Often fear is caused by ignorance. Children are afraid in the night because the shadows look like giants and bears and ghosts. But even adults can get frightened when they really don’t know what is going on. Anxiety about the future, either for ourselves or for our loved ones, can sometimes create fear. Another cause is our own feeling of weakness. We are so accustomed to managing things ourselves that when an unmanageable crisis comes along, we feel helpless and afraid.

Sometimes fear comes, not before the battle or even in the midst of the battle, but after we have won the victory. Often

there is an emotional letdown, and fear rushes in. Abraham had this experience in Genesis 15 after he had waged war against four powerful kings and won the victory. That night as he lay down to sleep, Abraham wondered if those kings would return and challenge him again, and perhaps bring back superior forces. It was then that God appeared to Abraham and said, “Fear not, Abram: I am thy shield, and thy exceeding great reward” (Gen. 15:1). But when we study all the cases and try to understand the root cause of fear, one truth stands out clearly: the real cause

of fear is unbelief. After stilling a storm that had frightened His disciples out of their wits, Jesus said to them, “Why are you so fearful? How is it that you have no faith?” Fear and faith can never be friends; and if we are afraid, it is a sign that we have no faith. This is why Isaiah 12:2 says, “Behold, God is my salvation; I will trust, and not be afraid.”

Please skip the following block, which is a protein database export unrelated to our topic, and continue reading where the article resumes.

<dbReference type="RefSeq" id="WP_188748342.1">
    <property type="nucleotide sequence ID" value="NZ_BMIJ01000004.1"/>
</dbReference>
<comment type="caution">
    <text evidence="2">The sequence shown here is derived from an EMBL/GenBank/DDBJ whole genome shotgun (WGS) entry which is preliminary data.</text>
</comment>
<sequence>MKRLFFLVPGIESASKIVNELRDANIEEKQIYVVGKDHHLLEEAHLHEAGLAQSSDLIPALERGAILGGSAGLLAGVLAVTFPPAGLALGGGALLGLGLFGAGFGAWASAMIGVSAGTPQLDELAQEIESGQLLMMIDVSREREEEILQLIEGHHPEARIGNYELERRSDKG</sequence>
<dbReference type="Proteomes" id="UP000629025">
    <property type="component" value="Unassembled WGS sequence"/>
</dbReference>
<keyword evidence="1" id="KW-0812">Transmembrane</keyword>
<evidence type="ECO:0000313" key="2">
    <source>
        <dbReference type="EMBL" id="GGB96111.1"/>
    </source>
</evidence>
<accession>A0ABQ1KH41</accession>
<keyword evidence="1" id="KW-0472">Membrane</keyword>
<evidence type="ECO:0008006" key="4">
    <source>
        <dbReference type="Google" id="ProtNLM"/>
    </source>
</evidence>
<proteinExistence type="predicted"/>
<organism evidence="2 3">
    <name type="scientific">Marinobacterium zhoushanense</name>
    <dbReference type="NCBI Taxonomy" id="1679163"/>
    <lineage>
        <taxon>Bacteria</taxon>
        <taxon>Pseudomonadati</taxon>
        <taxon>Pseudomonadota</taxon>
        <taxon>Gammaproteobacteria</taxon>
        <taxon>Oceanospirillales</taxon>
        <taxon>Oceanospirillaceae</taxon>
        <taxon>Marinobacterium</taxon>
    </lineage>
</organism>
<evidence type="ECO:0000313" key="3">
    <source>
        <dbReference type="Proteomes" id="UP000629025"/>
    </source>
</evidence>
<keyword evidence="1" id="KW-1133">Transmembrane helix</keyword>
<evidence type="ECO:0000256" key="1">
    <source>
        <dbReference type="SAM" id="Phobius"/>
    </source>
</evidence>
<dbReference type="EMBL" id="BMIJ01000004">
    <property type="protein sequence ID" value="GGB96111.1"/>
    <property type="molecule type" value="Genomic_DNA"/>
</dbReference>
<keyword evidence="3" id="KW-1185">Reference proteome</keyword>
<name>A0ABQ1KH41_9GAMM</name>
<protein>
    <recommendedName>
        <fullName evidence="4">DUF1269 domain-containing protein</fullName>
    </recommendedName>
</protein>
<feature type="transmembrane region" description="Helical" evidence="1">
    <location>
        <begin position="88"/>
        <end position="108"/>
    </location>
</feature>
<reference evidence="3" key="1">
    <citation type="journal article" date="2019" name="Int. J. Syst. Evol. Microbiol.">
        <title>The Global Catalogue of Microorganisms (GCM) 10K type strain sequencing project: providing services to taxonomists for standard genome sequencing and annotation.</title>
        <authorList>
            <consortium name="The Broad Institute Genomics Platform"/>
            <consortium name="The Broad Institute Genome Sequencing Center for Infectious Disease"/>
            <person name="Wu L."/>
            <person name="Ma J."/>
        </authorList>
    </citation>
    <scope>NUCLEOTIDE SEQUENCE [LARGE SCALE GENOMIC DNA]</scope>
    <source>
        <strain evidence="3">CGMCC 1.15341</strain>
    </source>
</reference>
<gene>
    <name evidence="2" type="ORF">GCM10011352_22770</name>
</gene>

The secret of victory over fear is faith in God. There is no problem too great for God to solve, no burden too heavy for God to carry, no battle too overwhelming for God to fight and win. God is big enough to conquer the enemies that rob us of our peace and leave paralyzing fears behind. Isaiah 12:2 doesn’t say, “When I am afraid, I will trust“; it says, “I will trust, and not be afraid.” Faith is not simply medicine to kill the disease; faith is spiritual power to keep us from being infected in the first place.

Notice what the prophet puts first: “Behold, God is my salvation.” If you want to overcome fear, get your eyes off yourself and your feelings, and off the problems that have upset you, and get your eyes on God. The Jewish spies in the Old Testament became frightened when they investigated the Promised Land, because they saw giants and high walls and felt like grasshoppers in comparison. The enemy soldiers were big, and the walls were high, but God was far above all of them. Had the spies lifted their eyes just a bit higher and seen God, they would not have been afraid. So the first step in overcoming fear is to look by faith at God. Worship God, get a fresh glimpse of His greatness and glory, and realize that He is still on the throne. The second step is to lay hold of God’s Word. Faith comes by hearing, and hearing by the Word of God. When you read the Bible, you find your faith growing. You discover that God has always been adequate for the needs of His people.

The third step is to pray and surrender to the Holy Spirit. Tell God about your fears-tell Him that your fears are really evidences of unbelief-and like that concerned man in the Gospel story, ask God to help your unbelief. Surrender yourself to the Holy Spirit of God, because the Spirit can work in you to take away fear